CINDY K. JORGENSON, District Judge.
Pending before the Court are the Motion to Dismiss/Strike and Expunge Answer (Doc. 9) and the Motion for Summary Disposition (Doc. 10) filed by Plaintiff/Counterdefendant MicroMed Technology, Inc. ("Micromed"). Defendants/Counterclaimants William Birdsall ("Birdsall") and Stephanie Birdsall ("the Birdsalls") have filed a Response to the Motion to Strike/Expunge Answer and Motion to Dismiss (Doc. 11) and MicroMed has filed a Reply (Doc. 12).
On July 3, 2013, MicroMed filed a complaint with the Court alleging claims of a violation of the automatic bankruptcy stay, corporate defamation, commercial disparagement, and trade libel against the Birdsalls. Micromed alleges Birdsall (a former director and office of MircroMed and non-party MicroMed Cardiovascular, Inc.) acted on behalf of, and in furtherance of, his marital community.
MircoMed alleges it has petitioned for bankruptcy and remains a debtor in possession, Birdsall has transmitted hostile emails to shareholders, officers and directors of MicroMed Technology and other individuals who have business relationships with MicroMed Technology, and Birdsall has spread false and misleading information about MicroMed Technology and its medical device with the purpose of harming MicroMed Technology, and obstructing the plan of reorganization.
On July 19, 2013, the Birdsall filed an Answer (Doc. 8). The document is titled as an Answer, but states that it includes an Answer, Affirmative Defenses, and Counterclaims. The documents specifically addresses (with either admissions or denials) the allegations set forth in the Complaint and includes a list of fourteen affirmative defenses. The documents does not specify any counterclaims. The Birdsalls allege Birdsall's emails were true or expressed a reasonable and supportable opinion based on facts, and constitute whistleblowing of securities fraud. The Answer appear to allege a claim of employment of manipulative and deceptive practices in violation of SEC Rule 10b-5 as a counterclaim.
On August 9, 2013, MicroMed filed a Motion to Dismiss/Strike and Expunge Answer (Doc. 9). On September 13, 2013, MicroMed filed a Motion for Summary Disposition of Motion to Strike/Expunge Answer and Motion to Dismiss Counterclaims (Doc. 10). The Birdsalls filed a Response to the Motion to Strike/Expunge Answer and Motion to Dismiss (Doc. 11) on September 20, 2013, and MicroMed filed a Reply on September 30, 2013 (Doc. 12).
Motion for Summary Disposition
MicroMed requests its Motion to Dismiss/Strike and Expunge Answer be granted by summary disposition because the Birdsalls did not timely file an opposition. On September 20, 2013, forty-two days after the filing of the Motion to Dismiss/Strike and Expunge Answer and seven days after the filing of the Motion for Summary Disposition, the Birdsalls filed a Response to the Motion to Strike/Expunge Answer and Motion to Dismiss. The Birdsalls do not address MicroMed's request for summary disposition.
The failure to file a response to a motion may be deemed a consent to the granting of that motion and it may be disposed of summarily. LRCiv. 7.2(i). Nonetheless, as the Birdsalls have filed a response to the Motion to Strike/Expunge Answer and Motion to Dismiss, the Court finds it appropriate to consider the merits of the parties' arguments. However, the Court advises the Birdsalls that future non-compliance or untimely compliance with applicable rules or orders of the Court will not be looked upon with favor.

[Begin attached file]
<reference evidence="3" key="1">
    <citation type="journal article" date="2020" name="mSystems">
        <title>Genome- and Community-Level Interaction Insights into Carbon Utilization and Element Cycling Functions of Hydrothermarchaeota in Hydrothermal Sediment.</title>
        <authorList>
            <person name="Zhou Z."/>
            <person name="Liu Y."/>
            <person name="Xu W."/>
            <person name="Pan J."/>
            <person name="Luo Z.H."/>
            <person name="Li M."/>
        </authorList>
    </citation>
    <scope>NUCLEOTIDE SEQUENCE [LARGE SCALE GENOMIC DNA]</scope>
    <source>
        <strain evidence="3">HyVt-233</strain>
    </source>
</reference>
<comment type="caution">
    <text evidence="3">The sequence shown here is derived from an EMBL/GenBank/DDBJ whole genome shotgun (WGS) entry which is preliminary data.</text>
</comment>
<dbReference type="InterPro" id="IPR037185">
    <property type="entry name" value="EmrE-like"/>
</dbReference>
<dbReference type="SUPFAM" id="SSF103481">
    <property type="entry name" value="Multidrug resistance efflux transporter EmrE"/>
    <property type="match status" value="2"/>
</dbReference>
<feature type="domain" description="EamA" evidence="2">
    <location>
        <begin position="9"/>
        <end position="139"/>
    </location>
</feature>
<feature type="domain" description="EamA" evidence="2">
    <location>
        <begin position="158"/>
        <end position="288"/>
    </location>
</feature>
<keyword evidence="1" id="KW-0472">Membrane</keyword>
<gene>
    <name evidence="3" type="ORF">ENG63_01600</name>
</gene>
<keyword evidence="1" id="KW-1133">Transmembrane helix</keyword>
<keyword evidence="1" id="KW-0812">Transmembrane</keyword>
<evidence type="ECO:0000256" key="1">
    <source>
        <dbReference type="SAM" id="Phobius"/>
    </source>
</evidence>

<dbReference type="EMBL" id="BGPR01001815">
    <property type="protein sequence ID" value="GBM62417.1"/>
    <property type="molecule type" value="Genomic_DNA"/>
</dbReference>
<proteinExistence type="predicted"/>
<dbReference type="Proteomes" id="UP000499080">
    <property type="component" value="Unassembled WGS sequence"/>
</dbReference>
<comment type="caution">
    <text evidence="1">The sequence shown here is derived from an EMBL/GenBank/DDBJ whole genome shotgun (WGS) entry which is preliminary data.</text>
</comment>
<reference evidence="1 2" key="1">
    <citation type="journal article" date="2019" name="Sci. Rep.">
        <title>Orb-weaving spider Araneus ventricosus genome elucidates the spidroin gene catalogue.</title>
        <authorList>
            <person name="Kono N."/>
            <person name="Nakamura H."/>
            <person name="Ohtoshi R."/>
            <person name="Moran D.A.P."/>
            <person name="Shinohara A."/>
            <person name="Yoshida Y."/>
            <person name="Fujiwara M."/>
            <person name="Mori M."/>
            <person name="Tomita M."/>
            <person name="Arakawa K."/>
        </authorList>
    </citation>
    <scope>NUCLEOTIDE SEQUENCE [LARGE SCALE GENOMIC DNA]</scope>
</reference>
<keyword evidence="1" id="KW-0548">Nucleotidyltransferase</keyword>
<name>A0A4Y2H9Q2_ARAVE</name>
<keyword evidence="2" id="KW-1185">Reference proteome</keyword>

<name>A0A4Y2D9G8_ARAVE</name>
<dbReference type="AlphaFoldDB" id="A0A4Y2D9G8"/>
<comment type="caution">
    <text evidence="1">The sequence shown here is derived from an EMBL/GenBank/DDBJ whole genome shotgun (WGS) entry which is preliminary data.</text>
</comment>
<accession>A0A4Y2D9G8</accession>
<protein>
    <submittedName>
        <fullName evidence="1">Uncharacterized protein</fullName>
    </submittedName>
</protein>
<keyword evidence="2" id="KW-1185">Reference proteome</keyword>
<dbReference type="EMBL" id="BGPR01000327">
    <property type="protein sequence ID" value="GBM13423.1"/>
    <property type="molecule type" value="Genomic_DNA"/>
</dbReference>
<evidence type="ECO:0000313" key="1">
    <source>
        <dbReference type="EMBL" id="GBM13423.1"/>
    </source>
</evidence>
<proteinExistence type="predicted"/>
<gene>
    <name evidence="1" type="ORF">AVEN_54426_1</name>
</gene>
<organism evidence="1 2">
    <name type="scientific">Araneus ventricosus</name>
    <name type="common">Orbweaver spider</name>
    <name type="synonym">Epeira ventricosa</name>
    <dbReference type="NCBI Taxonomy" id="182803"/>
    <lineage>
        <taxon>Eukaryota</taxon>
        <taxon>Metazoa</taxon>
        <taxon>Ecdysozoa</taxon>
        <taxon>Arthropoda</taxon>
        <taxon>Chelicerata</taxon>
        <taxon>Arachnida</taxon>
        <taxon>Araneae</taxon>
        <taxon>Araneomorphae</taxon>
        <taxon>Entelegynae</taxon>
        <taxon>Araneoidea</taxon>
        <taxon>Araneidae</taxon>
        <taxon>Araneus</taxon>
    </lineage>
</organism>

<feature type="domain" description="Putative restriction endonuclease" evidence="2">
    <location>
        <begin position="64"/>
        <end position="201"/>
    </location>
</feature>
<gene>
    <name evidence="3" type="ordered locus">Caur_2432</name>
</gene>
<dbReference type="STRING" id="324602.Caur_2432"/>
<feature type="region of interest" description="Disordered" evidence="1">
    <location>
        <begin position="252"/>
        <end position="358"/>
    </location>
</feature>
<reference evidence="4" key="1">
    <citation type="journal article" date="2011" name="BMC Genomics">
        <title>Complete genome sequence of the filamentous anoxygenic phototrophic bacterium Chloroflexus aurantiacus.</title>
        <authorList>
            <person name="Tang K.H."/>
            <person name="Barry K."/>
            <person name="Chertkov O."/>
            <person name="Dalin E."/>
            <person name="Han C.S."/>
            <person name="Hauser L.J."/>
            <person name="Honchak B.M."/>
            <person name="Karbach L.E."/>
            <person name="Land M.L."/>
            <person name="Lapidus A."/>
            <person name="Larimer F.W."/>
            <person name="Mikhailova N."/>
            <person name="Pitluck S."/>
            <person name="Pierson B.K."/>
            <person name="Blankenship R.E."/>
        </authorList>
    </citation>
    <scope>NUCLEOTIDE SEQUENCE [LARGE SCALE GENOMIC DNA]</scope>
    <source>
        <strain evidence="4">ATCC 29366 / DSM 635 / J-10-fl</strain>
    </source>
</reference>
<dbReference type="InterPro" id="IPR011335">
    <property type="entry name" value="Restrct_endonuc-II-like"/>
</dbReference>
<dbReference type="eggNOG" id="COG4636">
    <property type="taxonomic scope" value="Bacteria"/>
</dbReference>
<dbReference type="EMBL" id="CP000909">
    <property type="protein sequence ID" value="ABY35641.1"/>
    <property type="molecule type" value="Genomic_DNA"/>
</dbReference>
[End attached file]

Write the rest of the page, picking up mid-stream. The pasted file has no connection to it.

Motion to Strike/Expunge
MircroMed requests the Birdsalls' Answer be stricken as procedurally inappropriate and a noncompliant intermixing of pleadings and motions. MicroMed asserts the Answer does not concisely and directly answer each allegation in the Complaint as required by Fed.R.Civ.P. 8. The Court disagrees with this assertion. The Answer concisely and directly addresses each allegation. The Answer then goes on to explain the admissions and denials, but the Answer has nonetheless addressed each allegation. Although MicroMed points out that the Birdsalls seem to contradict themselves (e.g., denying the allegations in paragraph 43 of the Complaint, then setting forth the text of the document referred to by MicroMed), the Court finds such contradictions to be permissible alternate theories, see e.g., 71 C.J.S. Pleading § 176, or to represent a theory of the Birdsalls (e.g., what constitutes a "next generation" device; basis of knowledge or lack of knowledge of patent rights).
MicroMed asserts the explanations are superfluous, redundant, prejudicial, scandalous, and contain false and defamatory statements. Micromed asserts striking the document pursuant to Fed.R.Civ.P. 12(f)(2) is appropriate. Indeed, a court "may strike from a pleading an insufficient defense or any redundant, immaterial, impertinent, or scandalous matter." Fed.R.Civ.P. 12(f). The purpose of a Rule 12(f) motion is to avoid spending time and money litigating spurious issues. Whittlestone, Inc. v. Handi - Craft Co., 618 F.3d 970, 973-74 (9th Cir. 2010). Nonetheless, motions to strike "are generally disfavored because the motions may be used as delay tactics and because of the strong policy favoring resolution of the merits." Barnes v. AT & T Pension Benefit Plan, 718 F.Supp.2d 1167, 1170 (N.D.Cal.2010). Despite its general disfavor, however, a district court's ruling on a motion to strike is reviewed only for an abuse of discretion. See Hambleton Bros. Lumber Co. v. Balkin Enters., Inc., 397 F.3d 1217, 1224 n. 4 (9th Cir.2005).
It appears the parties dispute the veracity of the Birdsalls' allegations regarding fraud, retaliation for whistleblowing, and the safety and effectiveness of a MicroMed device - it is some of these statements that are the subject of MircroMed's Complaint. The Birdsalls ...